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Chhimi Dema

The National Council adopted the Forest and Nature Conservation Bill 2021 yesterday.

The Forest and Nature Conservation Bill protects the country’s flora and fauna while promoting ecologically-balanced development and allows the utilisation of forest produce through improved access and equity.

It also enhances the mitigation and adaption capacity of forest to climate change and socio-economic activities.

The Forest and Nature Conservation Act, enacted in 1995, was not amended for more than two decades and it contradicts the Constitution, Penal Code, and legislations such as the Land, Mines and Minerals, and Water Acts.

Natural resources and environment committee’s chair, Dorji Khandu, said, “The Bill aligns and harmonises with existing legislations of the country and international commitments.”

He said that the Bill outlines clear procedures and authorities of forest officials, streamlines procedures related to criminal offences and addresses public grievances such as inadequate allocation of timber and human-wildlife conflict among others.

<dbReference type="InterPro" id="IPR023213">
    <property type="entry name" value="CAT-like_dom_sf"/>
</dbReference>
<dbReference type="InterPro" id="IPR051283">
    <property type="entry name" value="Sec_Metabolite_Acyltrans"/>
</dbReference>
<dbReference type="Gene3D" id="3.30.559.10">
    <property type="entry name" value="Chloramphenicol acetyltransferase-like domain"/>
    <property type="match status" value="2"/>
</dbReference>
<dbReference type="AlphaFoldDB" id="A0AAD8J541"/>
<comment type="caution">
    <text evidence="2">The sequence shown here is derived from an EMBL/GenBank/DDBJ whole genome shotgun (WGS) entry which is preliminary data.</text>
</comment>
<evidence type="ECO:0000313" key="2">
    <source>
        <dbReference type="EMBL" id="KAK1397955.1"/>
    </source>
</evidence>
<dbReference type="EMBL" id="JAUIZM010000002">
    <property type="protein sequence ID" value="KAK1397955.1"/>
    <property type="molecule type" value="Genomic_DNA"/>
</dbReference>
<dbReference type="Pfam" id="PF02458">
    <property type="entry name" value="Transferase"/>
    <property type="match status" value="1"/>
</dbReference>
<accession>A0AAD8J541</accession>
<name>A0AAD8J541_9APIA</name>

The Bill specifies the power and functions of the agriculture ministry and gives investigation and enforcement powers to the forest officials, he added.

The Bill has a provision on human-wildlife conflict management measures where the government would institutionalise appropriate measures “with compensation” to address the loss of life or causing permanent disability to human or damage to property, crop and livestock by wildlife.

The Bill also includes provisions for the promotion of nature recreation and ecotourism in State Reserved Forest Land.

Trongsa MP Tashi Samdrup said that the Bill aims for sustainable use of forest produce for perpetuity.

He said that the Bill could help in keeping the country’s forest coverage at 60 percent as enshrined in the Constitution.

The Bill was referred to the National Assembly for deliberations.

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